Another question, when talking about storing tens of thousands of tons of carbon blocks, is where Graphyte will bury all this stuff. Rogers says the company is “very close to a lock” on a site to bury their carbon, but that there’s plenty of places they can conceivably put it. Unlike many carbon storage ideas, Graphyte doesn’t need to find places with the right geology to inject carbon deep underground. Asked about the feasibility of trucking all those blocks around and digging holes to put them in, Rivest says that’s something modern society does plenty of already.
“The world doesn’t take its refuse and turn it into oil and inject it underground, right?” Rogers says. “They put it in landfills, and so that just at its core suggests that the most cost effective way of dealing with material of this nature is through shallow underground storage.”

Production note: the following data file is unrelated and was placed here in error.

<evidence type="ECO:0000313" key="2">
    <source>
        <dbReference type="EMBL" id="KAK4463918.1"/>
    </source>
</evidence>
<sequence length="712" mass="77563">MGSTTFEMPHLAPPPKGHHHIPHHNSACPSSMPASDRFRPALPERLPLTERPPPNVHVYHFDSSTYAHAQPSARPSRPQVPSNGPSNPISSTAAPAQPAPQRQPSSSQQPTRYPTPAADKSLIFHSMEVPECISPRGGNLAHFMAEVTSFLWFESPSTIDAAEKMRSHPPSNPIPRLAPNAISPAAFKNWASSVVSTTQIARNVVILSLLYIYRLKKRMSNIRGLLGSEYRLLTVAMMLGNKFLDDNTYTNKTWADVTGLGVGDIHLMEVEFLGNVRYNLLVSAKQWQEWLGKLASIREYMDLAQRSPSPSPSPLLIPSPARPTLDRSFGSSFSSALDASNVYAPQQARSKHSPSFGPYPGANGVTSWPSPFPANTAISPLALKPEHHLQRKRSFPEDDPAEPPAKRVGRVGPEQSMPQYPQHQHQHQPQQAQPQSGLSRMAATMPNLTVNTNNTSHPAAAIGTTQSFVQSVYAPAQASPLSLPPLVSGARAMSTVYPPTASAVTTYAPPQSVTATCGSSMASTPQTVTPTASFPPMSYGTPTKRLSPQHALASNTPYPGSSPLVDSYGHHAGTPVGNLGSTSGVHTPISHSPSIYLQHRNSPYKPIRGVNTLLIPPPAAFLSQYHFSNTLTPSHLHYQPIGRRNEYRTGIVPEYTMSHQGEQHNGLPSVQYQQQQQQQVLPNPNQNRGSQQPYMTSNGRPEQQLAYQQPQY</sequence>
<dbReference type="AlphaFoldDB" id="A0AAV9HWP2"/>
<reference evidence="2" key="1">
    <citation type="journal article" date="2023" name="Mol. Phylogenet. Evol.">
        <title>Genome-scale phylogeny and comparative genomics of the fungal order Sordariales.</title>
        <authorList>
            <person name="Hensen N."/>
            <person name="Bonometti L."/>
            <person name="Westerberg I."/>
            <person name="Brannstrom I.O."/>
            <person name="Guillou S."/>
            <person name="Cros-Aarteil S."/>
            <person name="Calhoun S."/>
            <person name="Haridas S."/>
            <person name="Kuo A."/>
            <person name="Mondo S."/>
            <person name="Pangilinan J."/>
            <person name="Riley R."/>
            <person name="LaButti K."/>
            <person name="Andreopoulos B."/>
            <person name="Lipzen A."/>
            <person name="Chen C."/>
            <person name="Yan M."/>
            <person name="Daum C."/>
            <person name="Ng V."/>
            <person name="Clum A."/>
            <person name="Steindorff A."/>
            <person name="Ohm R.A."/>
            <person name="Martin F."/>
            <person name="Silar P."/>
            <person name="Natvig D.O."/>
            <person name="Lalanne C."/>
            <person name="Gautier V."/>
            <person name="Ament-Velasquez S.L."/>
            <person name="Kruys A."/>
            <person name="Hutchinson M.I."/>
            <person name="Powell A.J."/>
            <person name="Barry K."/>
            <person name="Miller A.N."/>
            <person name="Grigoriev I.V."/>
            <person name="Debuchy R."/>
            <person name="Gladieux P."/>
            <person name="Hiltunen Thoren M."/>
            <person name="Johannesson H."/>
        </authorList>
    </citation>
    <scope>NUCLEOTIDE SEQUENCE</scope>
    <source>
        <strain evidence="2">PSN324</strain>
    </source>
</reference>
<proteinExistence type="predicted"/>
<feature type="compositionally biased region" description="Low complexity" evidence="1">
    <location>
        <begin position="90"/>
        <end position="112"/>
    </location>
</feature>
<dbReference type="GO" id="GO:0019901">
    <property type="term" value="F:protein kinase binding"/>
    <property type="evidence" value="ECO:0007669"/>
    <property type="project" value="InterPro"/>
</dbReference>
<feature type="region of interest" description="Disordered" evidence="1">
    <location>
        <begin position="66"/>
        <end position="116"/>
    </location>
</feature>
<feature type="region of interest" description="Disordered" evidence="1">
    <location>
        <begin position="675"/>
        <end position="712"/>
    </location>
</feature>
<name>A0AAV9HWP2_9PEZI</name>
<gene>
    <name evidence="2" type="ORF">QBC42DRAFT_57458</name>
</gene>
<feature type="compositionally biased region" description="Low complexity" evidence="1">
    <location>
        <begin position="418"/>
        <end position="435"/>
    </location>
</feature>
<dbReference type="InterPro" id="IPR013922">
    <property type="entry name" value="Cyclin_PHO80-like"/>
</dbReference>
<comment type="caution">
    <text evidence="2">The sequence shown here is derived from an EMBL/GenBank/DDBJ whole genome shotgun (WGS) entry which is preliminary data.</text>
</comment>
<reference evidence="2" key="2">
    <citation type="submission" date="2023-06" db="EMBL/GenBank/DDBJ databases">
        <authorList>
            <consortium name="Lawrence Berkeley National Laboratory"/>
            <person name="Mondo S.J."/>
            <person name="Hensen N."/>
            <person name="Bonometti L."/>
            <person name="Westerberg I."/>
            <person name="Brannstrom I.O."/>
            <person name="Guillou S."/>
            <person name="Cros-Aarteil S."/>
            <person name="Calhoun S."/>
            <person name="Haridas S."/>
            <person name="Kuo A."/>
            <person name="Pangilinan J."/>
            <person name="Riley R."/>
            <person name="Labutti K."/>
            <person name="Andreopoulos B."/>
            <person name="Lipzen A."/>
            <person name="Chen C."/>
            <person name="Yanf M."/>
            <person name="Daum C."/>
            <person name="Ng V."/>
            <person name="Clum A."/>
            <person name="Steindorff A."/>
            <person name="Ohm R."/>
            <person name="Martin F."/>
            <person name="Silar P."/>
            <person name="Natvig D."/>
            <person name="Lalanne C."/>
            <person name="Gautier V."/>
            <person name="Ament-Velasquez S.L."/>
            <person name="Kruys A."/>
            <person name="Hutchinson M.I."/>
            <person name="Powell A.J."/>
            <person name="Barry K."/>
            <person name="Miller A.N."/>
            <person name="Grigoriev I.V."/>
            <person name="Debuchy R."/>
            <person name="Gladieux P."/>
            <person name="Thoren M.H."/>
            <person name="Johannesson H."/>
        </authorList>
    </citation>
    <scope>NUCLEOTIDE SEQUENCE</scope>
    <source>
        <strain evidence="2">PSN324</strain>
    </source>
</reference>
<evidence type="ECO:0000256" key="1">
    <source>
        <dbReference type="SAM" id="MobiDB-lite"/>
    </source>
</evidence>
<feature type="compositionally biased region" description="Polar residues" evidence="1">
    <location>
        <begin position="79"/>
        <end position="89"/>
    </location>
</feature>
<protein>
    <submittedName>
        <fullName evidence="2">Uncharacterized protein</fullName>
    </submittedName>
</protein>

Later on, he clarifies: Graphyte is not proposing to landfill the world’s carbon emissions. “It’s constructed in a more engineered way than that,” Rogers says of the planned storage locations. “It has these high tech sensors in it. It doesn’t have decomposing waste. There’s many, many things that are different to these storage sites than a landfill.”